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Marmot Earlylight 2P

rated 3.5 of 5 stars
photo: Marmot Earlylight 2P three-season tent


Price MSRP: $219.00
Historic Range: $128.95-$229.00
Reviewers Paid: $159.00-$190.00
Maximum Weight 5 lb 5 oz / 2.4 kg
Minimum Weight 4 lb 12 oz / 2.2 kg
Dimensions 39 x 54 x 88 in / 99 x 137 x 224 cm
Packed Size 7 x 18 in / 18 x 46 cm
Vestibule Area 11.5 sq ft / 1.1 sq m
Tent Poles 2 / DAC Press-Fit 9.0mm
Floor Area 30 sq ft / 2.8 sq m
Tent floor Material 70d 100% Nylon PU 3000 mm W/R, F/R
Tent canopy Material 68d 100% Polyester Ripstop, F/R
Tent fly Material 68d 100% Polyester Ripstop 1800 mm, W/R, F/R


9 reviews
5-star:   2
4-star:   2
3-star:   2
2-star:   3
1-star:   0

Suitable results for the cost.


  • Good headroom solo
  • Luxurious amount of sleeping space if traveling solo
  • Interior is very bright, cheery (my model is orange)
  • Fair sized vestibules accessible from both sides of inner


  • Collapses under gale force winds (as do I)
  • Interior is very bright (if you like to sleep in)

I submit this for historical interest as though the product has been discontinued by Marmot, it appears substantially similar to the currently-available Marmot Catalyst 2P.

I purchased this tent used perhaps four years ago from a friend that had used it once and deemed it to not meet his needs (for reasons never made clear, he eventually replaced the Earlylight with an MSR Hubba Hubba).

I have found the Earlylight reasonably easy to pitch in wind and dark of night, though I have found I have a 50% chance of getting the rainfly the right way around, despite the marked ribbon on one of the corners. The footprint is well matched to the shape of the tent and stakes easily, while the fly is attached with with side-release buckles at all corners and easily pulled taught via an integrated ladder lock buckle.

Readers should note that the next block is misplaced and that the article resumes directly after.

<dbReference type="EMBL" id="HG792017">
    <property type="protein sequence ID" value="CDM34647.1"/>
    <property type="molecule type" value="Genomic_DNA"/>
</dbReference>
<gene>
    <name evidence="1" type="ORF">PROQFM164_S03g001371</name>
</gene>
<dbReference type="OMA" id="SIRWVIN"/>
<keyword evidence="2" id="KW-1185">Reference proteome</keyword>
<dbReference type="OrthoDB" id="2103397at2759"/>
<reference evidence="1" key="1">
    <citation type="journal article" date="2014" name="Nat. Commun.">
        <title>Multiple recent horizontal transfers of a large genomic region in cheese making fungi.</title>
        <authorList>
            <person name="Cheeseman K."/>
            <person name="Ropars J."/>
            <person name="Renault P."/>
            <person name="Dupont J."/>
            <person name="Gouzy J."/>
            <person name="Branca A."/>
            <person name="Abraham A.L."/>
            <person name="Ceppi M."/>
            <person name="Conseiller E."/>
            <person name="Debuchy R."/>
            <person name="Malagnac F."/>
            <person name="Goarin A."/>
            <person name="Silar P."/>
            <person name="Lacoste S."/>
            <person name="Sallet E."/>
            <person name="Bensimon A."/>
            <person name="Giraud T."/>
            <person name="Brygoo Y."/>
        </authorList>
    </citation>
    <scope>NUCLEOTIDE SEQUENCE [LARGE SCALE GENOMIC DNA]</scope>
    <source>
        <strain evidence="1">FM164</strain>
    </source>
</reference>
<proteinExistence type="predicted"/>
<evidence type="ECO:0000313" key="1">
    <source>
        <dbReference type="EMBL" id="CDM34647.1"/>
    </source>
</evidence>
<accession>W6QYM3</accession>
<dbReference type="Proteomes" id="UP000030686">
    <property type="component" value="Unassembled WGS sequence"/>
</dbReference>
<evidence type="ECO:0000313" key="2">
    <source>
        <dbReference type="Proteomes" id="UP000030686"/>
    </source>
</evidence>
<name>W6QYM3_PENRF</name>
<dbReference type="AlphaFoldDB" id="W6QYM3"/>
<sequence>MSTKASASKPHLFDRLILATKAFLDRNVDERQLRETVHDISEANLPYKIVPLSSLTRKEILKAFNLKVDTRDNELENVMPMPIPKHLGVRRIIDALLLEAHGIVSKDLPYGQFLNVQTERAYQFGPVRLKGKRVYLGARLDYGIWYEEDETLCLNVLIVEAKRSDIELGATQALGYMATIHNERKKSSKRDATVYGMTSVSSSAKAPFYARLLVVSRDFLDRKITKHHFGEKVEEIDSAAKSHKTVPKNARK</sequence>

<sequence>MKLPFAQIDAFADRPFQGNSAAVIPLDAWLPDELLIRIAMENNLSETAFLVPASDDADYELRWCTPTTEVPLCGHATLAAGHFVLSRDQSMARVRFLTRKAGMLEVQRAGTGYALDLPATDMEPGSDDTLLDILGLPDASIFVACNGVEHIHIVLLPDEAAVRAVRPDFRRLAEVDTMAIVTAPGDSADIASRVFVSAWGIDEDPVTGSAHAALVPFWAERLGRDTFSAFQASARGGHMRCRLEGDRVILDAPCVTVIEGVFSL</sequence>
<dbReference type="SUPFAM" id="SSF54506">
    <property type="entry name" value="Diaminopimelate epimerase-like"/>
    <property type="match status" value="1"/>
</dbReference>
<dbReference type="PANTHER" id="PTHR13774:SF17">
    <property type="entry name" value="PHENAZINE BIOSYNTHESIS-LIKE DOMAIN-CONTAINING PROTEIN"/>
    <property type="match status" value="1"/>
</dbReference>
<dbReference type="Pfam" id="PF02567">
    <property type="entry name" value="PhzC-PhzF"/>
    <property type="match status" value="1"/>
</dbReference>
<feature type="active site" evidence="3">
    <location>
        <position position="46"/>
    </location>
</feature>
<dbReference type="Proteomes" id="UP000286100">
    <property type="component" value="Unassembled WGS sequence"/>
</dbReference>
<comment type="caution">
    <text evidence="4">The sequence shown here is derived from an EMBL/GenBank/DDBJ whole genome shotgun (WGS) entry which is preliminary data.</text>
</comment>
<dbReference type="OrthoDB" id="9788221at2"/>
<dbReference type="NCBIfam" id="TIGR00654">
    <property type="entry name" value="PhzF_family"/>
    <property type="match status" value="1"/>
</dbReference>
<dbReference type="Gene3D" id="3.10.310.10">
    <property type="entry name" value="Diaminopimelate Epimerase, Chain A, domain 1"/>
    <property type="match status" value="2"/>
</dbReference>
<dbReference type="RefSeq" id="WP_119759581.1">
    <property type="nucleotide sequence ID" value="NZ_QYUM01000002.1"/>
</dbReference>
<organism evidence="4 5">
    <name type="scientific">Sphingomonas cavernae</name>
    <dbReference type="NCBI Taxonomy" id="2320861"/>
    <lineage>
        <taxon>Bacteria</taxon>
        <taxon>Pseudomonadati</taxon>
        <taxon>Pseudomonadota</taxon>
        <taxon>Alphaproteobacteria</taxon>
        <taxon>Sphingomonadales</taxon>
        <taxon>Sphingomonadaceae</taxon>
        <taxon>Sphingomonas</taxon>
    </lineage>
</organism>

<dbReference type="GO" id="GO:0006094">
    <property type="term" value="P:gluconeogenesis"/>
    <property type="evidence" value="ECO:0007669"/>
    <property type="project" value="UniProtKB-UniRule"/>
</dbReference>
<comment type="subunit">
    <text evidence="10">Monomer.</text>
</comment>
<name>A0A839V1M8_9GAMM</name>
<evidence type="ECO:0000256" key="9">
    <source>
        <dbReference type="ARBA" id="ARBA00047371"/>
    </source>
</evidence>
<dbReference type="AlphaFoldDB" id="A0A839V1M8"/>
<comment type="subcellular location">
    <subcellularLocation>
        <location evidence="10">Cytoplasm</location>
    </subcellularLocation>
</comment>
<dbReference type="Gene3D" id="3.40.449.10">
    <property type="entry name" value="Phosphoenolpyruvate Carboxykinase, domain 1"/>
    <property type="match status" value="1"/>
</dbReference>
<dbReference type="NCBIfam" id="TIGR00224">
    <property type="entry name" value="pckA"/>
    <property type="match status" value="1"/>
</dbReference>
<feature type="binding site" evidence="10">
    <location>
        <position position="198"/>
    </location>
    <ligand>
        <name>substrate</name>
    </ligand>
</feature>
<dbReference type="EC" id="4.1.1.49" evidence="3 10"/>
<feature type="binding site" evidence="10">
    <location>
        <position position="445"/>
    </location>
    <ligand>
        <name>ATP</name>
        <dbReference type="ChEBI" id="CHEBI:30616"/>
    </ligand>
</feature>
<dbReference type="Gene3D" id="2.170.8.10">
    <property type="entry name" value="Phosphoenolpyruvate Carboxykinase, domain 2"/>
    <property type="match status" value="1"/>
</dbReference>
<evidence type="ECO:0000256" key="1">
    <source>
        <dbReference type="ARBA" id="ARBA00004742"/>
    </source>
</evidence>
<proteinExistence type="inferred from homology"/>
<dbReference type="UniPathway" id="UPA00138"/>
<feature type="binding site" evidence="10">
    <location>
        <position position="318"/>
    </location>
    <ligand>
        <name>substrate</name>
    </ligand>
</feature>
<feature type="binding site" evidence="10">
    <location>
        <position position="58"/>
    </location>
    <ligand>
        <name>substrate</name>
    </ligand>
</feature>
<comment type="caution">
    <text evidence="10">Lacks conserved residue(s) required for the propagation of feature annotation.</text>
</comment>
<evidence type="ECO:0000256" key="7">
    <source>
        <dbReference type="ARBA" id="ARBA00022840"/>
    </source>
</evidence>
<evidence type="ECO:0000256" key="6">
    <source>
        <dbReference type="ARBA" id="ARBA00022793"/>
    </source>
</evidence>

The only incidence I had concern with instability in wind was after setting up in 50 mph sustained winds in an unsheltered location in Grasslands National Park in southern Saskatchewan, Canada. The tent had a tendency to partially collapse which I "solved" at the time by guying additional points and partially dropping the interior mesh tent within the fly and tying the two poles together at the crossover point with additional cordage.

Ventilation has never been a concern in my outings nor has condensation. On that same trip to Grasslands we recorded temperatures of 34°C/94°F. As the park has no trees I had left the fly on to serve as shelter from the sun yet found the tent to (unsurprisingly) serve as a makeshift hothouse.

I have used this tent on solo outings, where the space including gear is luxurious, as well as sharing it with another occupant. Solo the tent borders on too heavy to justify carrying long distances with its associated fly and footprint, but with two people the weight is easily shared. I typically give the footprint and fly to the girlfriends while I take the tent body, poles and pegs. I haven't weighed the items, so I'm not sure who's getting the better deal in that scenario, but it seems to work.